Today, we talk about secret female science in
19th-century England. The University of Houston's
College of Engineering presents this series about
the machines that make our civilization run, and
the people whose ingenuity created them.
In 1816 Mary Fairfax Somerville and her
husband moved from Scotland to London. She was a
brilliant woman -- a student of science and
mathematics. Now her first order of business in
London was to meet the noted technical writer
Marcet was 47 and well established. She'd written
on chemistry, economics, biology, and much more.
The two became close friends. Marcet was well
connected. She opened doors into London's
intellectual life. She also opened European
connections. Somerville struck up lasting
friendships with the likes of Biot, Gay-Lussac, and
Arago as each passed through London.
Even more interesting was the feminine underground
around her. I do not call it feminIST. It was not.
For example, Marcet didn't even sign her female
name to her books. She never made any claim of
intellectual equality with the thousands of men
trained by her books -- ostensibly written for
Somerville studied with women in this underground,
and she taught them. She was Ada
Byron's first tutor in mathematics. We know Ada
Byron for writing popular explanations of Babbage's
computers. Somerville formed ongoing circles of
But she was tackling the most masculine of the male
preserves -- mathematics. She was 51 when she
stepped beyond the science of the salon. Among her
European friends was the great French scientist La
Place. In 1831, Somerville wrote an
English-language discourse on his celestial
That was the first in a series of major scientific
treatises that involved a share of original theory.
No more anonymity of authorship or pretense to be
writing for young ladies.
She was 68 when she wrote her treatise on geology.
For that, the devout Somerville was condemned by
the fundamentalist dean of York Cathedral, right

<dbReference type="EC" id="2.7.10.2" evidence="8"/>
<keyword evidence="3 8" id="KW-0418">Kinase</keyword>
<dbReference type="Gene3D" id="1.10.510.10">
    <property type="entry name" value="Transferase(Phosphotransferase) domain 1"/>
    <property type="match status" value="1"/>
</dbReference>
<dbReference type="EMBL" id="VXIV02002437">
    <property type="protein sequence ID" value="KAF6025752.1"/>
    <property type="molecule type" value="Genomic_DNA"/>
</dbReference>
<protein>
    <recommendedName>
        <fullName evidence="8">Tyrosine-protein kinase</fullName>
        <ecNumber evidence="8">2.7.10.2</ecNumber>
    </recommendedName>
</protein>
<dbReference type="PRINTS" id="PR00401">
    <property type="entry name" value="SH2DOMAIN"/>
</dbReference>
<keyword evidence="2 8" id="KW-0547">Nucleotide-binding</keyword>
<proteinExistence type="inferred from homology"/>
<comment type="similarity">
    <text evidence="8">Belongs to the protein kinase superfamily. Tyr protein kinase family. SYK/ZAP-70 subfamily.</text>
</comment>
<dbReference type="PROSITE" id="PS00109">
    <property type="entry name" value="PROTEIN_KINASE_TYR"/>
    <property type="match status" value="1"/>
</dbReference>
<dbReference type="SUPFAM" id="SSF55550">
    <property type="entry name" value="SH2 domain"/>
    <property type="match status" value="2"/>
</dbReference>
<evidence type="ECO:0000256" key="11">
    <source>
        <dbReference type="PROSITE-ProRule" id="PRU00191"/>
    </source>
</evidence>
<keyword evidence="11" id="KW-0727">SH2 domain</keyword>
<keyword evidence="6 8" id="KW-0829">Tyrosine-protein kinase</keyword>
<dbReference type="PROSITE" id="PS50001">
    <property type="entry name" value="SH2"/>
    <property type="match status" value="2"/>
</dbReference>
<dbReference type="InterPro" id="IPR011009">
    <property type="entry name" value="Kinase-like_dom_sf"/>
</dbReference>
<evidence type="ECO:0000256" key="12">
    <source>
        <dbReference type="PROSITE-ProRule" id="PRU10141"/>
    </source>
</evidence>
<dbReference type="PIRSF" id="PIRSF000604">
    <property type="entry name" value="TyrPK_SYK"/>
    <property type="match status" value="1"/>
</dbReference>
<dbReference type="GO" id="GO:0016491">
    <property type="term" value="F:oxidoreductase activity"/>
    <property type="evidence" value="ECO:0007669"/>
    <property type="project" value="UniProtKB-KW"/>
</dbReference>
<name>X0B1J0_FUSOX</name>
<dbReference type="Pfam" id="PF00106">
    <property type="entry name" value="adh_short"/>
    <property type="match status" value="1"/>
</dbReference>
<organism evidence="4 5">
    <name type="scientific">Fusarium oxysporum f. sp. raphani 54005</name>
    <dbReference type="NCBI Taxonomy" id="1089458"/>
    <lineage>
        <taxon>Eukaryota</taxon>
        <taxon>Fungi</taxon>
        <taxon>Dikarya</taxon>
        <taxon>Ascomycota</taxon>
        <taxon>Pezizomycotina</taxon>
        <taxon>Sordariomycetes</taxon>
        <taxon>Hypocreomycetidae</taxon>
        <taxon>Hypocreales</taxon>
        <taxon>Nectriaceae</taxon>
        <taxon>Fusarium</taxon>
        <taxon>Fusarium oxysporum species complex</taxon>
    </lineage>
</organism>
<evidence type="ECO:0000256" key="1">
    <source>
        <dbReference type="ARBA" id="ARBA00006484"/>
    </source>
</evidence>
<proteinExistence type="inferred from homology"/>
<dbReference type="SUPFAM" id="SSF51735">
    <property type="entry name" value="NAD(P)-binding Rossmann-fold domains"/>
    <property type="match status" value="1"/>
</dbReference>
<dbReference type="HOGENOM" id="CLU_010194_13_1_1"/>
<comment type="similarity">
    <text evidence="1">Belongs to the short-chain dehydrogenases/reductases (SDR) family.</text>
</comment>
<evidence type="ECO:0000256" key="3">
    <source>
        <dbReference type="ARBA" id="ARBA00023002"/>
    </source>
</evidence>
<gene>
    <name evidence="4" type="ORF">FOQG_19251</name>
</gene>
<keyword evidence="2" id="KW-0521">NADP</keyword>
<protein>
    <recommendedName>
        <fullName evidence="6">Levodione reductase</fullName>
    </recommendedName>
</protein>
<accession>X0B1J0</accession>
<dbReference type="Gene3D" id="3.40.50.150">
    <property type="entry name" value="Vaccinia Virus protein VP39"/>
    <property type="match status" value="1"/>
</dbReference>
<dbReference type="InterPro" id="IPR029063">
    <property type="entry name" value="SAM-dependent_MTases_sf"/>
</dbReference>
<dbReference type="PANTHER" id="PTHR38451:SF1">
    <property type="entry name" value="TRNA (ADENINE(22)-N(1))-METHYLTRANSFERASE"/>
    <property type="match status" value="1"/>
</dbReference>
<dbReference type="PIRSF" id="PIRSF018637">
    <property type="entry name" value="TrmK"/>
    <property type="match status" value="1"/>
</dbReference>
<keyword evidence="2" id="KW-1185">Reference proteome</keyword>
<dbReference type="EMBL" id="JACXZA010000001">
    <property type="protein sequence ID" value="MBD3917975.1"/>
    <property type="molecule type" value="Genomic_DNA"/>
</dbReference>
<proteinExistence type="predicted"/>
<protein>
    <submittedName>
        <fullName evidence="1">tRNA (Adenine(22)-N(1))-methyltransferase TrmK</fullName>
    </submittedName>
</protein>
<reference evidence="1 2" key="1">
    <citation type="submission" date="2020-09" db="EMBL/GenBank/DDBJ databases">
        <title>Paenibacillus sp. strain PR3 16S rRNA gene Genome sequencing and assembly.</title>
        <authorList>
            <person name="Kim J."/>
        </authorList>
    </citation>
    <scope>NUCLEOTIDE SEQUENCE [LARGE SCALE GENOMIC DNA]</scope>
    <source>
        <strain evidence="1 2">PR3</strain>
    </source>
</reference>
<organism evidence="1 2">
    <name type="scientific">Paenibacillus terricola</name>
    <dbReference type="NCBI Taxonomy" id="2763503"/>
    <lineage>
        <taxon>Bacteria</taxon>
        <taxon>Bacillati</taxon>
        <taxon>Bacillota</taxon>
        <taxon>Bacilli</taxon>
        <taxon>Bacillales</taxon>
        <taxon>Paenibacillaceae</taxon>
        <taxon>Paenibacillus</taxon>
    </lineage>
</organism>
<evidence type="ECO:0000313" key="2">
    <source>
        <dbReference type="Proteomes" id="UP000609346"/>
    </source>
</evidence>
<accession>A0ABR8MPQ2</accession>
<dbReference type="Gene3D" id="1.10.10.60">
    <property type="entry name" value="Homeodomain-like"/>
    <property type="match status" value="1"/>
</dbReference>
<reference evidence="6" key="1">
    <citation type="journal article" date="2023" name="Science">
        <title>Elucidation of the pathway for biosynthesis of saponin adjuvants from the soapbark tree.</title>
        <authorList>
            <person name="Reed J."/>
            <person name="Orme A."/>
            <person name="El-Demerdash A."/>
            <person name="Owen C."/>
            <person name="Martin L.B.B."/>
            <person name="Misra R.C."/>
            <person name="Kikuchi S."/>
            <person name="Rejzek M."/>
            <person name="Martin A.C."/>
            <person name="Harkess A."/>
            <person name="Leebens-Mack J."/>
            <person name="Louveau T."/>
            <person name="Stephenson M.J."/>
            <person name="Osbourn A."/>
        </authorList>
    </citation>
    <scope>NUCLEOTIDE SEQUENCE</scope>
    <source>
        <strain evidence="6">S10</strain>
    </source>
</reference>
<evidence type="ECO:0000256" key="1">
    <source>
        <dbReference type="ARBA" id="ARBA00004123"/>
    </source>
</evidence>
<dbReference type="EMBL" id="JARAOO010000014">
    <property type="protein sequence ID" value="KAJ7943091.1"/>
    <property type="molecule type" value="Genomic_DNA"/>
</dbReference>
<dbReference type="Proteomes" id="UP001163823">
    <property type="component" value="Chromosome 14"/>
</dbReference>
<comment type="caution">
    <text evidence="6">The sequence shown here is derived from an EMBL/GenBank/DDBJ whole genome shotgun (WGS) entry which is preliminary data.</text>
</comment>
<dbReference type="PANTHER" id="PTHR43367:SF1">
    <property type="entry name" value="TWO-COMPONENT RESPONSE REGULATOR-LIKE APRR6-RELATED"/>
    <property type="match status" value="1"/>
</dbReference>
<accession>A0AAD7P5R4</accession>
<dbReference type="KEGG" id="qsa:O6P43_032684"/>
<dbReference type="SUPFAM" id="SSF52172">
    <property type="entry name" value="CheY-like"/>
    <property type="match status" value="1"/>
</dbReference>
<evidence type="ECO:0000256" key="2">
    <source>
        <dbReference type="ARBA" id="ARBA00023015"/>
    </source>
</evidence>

along with the leading male scientists of the day
-- a peculiar but significant mark of equality.
By then the Royal Society had placed her bust in
their Great Hall. Among her honors was honorary
membership in the Geneva Society of Physics and
Natural History. That one was arranged by Jane
Marcet, who wrote to her,
You receive great honours, my dear friend, but
that which you bestow on our sex is still greater,
for with talents and acquirements of masculine
magnitude you unite the most sensitive and retiring
modesty of the female sex.
That is just praise. For, as you read Somerville's
memoirs, you are powerfully struck by the vast
presence of scientific women all around her. These
are women who, with few exceptions, have been
written out of our history books -- but who are,
nevertheless, woven through the fabric of all we
I'm John Lienhard, at the University of Houston,
where we're interested in the way inventive minds
Somerville, M., Personal Recollections, from
Early Life to Old Age. Boston: Roberts
Brothers, 1895. (The M. stands for Martha, Mary's
daughter. These Memoirs were first issued in 1873 and
1874 after Mary's death in 1872 at the age of 92.
Mary Somerville was engaged in scientific writing to
the very end of her long life.)
Patterson, E.C., Mary Somerville and the
Cultivation of Science, 1815-1840. Boston:
Martinus Nijhoff Publishers, 1983.
For more on Somerville, see Episode 224. For more on Marcet,
see Episodes 741, 744, and 745.
Mary Fairfax Somerville (The frontispiece of her
On Molecular and Microscopic Science)
The Engines of Our Ingenuity is
Copyright © 1988-1997 by John H.
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